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The Old Guard: Santa Fe Art Colony Founders
April 18 - July 18, 2004
On April 17, 2004, the Panhandle Plains Historical Museum will open the first in a series of exhibitions celebrating the centennial of the founding of the Santa Fe Art Colony. The first exhibition, The Old Guard: Santa Fe Art Colony Founders, will focus on the work of Carlos Vierra, Sheldon Parsons, Warren E. Rollins, and Gerald Cassidy. The other exhibitions in the series will be "Albert H. Schmidt: Lost and Found in Santa Fe," and "Women Artists of Santa Fe." (Right: Carlos Vierra, Zia Pueblo Mission, oil on canvas, 28 x 36 inches, Nelda Monroe, Panhandle Plains Historical Museum)
A native of Moss Landing, California, a small fishing town on Monterey Bay, Carlos Vierra (1876-1937) studied at the Mark Hopkins School in San Francisco and in New York. After moving to Santa Fe to seek relief from tuberculosis, Vierra made paintings and photographs of traditional Indian and Spanish architecture. He became active in the preservation of the architectural heritage of New Mexico and painted murals for the Museum of Fine Arts at Santa Fe and also sent murals to the Panama-Pacific Exposition at San Diego in 1916.
Warren E. Rollins (1861-1962) studied at the San Francisco School of Design and painted in northern California and Oregon, before coming the Southwest in 1906 to paint at Grand Canyon. The Nevada-native Rollins (1861-1962) settled at Santa Fe around 1910 and taught painting at the Palace of the Governors. Rollins became president of the Santa Fe Artists Club and today is called the "dean of the Santa Fe art colony."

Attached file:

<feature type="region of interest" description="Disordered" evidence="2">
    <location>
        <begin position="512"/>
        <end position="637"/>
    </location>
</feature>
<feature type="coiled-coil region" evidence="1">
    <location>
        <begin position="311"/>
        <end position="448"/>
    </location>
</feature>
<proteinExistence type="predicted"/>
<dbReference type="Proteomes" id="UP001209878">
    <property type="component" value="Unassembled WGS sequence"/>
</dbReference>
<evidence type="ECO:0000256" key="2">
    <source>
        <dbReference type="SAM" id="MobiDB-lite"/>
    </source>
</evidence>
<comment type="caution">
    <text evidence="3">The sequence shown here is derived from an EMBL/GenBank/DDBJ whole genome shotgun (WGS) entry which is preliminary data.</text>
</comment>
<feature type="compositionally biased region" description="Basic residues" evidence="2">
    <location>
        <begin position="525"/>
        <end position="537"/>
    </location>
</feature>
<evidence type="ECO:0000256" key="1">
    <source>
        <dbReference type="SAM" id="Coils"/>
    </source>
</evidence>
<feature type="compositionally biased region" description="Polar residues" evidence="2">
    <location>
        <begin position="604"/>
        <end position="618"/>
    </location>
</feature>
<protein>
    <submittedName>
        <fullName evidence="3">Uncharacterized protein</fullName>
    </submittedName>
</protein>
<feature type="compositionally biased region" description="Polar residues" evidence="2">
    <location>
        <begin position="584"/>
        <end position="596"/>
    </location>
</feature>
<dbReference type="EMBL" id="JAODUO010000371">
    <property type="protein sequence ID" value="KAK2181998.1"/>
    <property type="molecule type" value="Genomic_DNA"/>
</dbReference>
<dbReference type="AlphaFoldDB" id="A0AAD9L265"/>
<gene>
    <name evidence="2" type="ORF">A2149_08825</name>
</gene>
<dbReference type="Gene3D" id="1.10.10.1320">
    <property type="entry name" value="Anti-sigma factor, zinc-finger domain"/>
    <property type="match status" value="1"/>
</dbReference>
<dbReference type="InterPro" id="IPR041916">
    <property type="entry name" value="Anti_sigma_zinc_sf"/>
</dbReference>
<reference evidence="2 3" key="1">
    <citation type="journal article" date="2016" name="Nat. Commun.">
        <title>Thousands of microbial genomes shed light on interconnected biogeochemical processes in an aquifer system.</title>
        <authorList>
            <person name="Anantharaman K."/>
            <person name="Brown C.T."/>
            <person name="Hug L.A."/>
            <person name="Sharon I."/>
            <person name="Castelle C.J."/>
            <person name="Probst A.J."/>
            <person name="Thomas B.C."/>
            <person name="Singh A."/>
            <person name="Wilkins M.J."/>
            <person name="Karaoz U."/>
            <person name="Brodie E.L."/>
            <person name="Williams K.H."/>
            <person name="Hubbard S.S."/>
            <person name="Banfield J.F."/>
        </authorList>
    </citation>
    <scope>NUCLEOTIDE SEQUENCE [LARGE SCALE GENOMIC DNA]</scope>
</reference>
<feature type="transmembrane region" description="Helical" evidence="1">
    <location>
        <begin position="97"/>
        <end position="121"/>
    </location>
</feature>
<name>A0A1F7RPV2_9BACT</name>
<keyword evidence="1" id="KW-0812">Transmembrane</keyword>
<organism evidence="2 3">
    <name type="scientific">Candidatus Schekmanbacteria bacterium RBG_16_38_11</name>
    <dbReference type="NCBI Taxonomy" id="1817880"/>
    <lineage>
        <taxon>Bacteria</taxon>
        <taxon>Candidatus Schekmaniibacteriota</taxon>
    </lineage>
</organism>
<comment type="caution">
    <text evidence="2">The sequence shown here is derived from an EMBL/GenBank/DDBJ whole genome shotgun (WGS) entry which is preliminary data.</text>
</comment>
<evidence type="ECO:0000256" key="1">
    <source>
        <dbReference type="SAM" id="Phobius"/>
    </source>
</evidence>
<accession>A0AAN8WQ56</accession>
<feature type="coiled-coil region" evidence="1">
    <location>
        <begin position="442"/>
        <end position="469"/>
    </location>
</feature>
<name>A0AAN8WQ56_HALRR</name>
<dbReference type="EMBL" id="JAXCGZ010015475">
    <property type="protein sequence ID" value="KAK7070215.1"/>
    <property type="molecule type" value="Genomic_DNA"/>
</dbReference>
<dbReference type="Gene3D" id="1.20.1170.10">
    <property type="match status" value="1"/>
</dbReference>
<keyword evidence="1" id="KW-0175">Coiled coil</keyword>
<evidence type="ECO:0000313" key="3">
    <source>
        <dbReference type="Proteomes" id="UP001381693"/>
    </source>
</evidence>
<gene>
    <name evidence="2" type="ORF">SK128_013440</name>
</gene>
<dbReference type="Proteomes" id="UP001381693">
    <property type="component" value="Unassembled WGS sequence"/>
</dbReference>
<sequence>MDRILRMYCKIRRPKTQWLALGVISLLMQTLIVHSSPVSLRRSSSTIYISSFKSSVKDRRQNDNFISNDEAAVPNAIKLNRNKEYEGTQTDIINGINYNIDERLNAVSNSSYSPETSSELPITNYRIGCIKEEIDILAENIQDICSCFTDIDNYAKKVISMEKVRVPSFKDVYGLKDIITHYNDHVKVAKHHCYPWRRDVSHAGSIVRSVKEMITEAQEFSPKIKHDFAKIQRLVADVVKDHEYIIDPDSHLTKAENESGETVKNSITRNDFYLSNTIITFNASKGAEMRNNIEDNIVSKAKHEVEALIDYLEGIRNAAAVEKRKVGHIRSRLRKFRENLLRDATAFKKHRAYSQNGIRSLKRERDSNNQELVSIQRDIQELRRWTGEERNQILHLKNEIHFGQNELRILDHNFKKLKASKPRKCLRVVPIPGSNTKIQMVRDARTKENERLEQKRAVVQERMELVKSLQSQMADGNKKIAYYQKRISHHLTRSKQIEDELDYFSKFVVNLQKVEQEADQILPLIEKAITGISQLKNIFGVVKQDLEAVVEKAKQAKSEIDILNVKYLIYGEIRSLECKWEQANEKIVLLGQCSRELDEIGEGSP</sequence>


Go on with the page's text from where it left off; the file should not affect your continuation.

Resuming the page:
A Kentuckian raised in Cincinnati, Ira Diamond "Gerald" Cassidy (1878-1934) studied with Frank Duveneck and in New York at the Art Students League and the National Academy of Design. After a European tour Cassidy settled briefly at Denver before moving to Albuquerque in 1890 seeking relief from tuberculosis. He moved to Santa Fe in 1912 becoming its third resident artist.
Also seeking relief from tuberculosis, Sheldon Parsons (1866-1943) arrived in Santa Fe in 1913, settling there permanently. He had studied at the National Academy of Design and was a successful portrait and landscape painter in New York. In 1914 he became art curator for the Museum of New Mexico.
These four artists form the "old guard" of the Santa Fe Art Colony and their works will be featured in the exhibition. The Panhandle Plains Historical Museum's extensive collection of Cassidy and Rollins's work will form the foundation for "The Old Guard" exhibition. Other works from public and private lenders will finish out the exhibition.
Artists of the Santa Fe Art Colony were exhibiting at the Palace of the Governors at Santa Fe as early as 1916. Through teaching and exhibitions the Santa Fe Art Colony flourished in the 1930s and 1940s, and its presence is felt today in the vital Santa Fe art scene.
The Old Guard: Santa Fe Art Colony Founders will be on exhibit April 18 through July 18, 2004.
RLM readers may also wish to reference How the Santa Fe Art Colony Began, an article by Suzanne Deats; Women Artist Pioneers of New Mexico, an article by Dottie Indyke; Panama-California Exposition San Diego 1915-1916, A History of the Exposition, by Richard Amero; plus information on the Palace of the Governors at Santa Fe, and Frank Duveneck,
See further information on the Museum of Fine Arts, Santa Fe, and the National Academy Museum in RLM.
Please Note: RLM does not endorse sites behind external links. We offer them for your additional research; external links were chosen on the basis of being the most informative online source at the time of our search.
Read more articles and essays concerning this institutional source by visiting the sub-index page for the Panhandle-Plains Historical Museum in Resource Library Magazine.
Search for more articles and essays on American art in Resource Library. See America's Distinguished Artists for biographical information on historic artists.
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